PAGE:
Monday, 25 November 2013

Dark Earl

The clear terminating line between sunshine and shadow, a knife cut of cold as we walked over the edge of Earl Crag.

Down shouldered we hunched up against a smooth fractured pinnacle of Millstone Grit.

Thumbing a guidebook with winter gauntlets, steam train breath on the air.

A clean edge of arete and wall stretching away seemed to intensify the cold, blackening the shadow.

"What do you fancy?" 

The idea of a warm up climb felt laughable, we all knew that as soon as we started dressing down for the climb we would freeze, still in our tracks.

Down in the abyss carried on the warming valley air the sounds of Saturday football drifted up, dreamlike.

"That bloc looks good"

A quick hand out of the glove, the rough caress to test friction is all it needs, The eyes dart, assess a line, holds identified, body dance ready.

And there it is, the moment when the climb takes over, I do not feel cold until later....

Left foot on the incut, 
high right foot, 
reach the flake, 
step up, 
match feet, 
left foot out ,
rock over 
right hand over the top 

Stood looking down at the small mat, our bags and the stretch of valley away to Lancashire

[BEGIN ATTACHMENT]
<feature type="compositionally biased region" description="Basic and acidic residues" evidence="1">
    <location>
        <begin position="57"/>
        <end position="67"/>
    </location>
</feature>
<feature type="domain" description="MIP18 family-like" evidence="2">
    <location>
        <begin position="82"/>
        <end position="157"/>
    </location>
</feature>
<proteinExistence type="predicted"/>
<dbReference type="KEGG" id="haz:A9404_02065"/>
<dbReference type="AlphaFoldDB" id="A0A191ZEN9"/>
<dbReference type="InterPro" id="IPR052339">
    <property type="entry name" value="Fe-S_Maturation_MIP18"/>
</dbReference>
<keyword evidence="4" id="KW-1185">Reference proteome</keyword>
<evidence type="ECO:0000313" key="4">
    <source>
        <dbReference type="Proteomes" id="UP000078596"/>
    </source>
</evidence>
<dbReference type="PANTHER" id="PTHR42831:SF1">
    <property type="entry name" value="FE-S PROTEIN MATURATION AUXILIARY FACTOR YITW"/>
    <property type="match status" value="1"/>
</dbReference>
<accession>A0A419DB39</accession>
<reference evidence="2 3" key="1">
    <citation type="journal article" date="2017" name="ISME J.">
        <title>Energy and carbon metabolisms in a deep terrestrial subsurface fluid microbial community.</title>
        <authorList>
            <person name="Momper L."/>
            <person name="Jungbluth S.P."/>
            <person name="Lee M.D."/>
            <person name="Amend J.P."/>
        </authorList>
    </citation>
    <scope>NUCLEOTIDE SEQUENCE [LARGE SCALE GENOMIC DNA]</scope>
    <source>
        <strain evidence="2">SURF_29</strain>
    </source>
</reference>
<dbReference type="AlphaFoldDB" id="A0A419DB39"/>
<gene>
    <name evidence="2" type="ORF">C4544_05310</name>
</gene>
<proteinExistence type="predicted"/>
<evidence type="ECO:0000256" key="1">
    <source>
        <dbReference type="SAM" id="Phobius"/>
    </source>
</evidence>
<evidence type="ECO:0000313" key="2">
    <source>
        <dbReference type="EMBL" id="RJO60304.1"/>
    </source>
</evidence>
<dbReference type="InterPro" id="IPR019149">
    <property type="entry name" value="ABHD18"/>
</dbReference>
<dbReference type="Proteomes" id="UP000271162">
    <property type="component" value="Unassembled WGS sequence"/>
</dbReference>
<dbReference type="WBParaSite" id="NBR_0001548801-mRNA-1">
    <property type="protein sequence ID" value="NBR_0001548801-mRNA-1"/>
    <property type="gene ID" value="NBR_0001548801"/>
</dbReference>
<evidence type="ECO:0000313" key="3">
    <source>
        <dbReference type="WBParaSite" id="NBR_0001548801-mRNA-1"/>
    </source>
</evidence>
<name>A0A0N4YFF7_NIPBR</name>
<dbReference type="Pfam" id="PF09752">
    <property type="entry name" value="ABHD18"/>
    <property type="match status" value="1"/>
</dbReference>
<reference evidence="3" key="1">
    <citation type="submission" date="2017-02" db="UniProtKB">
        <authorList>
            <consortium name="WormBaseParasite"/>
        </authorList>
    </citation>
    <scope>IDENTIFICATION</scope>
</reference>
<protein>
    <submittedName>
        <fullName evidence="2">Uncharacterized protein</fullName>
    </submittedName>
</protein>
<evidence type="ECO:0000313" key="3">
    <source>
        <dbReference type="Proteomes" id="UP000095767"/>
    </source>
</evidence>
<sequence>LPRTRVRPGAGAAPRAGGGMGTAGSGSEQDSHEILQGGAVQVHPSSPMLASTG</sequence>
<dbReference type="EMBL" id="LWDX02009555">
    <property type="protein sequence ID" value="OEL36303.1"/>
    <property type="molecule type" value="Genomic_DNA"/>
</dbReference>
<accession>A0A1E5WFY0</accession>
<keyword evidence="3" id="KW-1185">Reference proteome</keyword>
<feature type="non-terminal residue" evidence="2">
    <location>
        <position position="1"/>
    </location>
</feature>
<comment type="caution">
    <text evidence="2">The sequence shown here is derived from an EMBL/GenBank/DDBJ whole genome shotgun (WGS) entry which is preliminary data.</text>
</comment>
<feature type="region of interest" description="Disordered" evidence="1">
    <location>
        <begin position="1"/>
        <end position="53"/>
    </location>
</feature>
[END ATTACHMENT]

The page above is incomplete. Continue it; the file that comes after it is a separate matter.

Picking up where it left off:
I flex my fingers 
I am clean again

Tuesday, 12 November 2013

Come down from the moors

I have had this going round my head for a while... its trying to condense the feeling of not wanting to return from the wild.

Come Down

They heard it through wind fire, waving bent grasses.
They heard it susurrus through gaps in grey stones.
A gentle hand dragging, plucking attentions
A pleading through darkness of moss drawn plantations.
“Come down from your moorland, come down from your hill, we need you to care us and wind us in tightly. We need you, we need you, come down from your hill”
Spread-wave rolling from light veined valleys.
It caught on the hems of the moor, tattering, un-walling
Welled from the depths of red rich dependencies
Filling and pooling at each feather lined hollow
“Come down from your mountain, come down from your peak, press yourself to me, gather round me and love me. Come down, come down, come down from your hill”
Winding through high flatlands of bog-oak torn tendrils
Drowning the catch a glance rising, miring long shank bent beak.
Cloying sedge tendrils and filling peat footprints
Taking your frost breath before even it was thought.

“Come from your Iceness; come now from your wildness. Come now when I need you to wrap me up warm. Hold my grey head to your body and whisper me lifeness. Just come down, come down, come down from your hill.”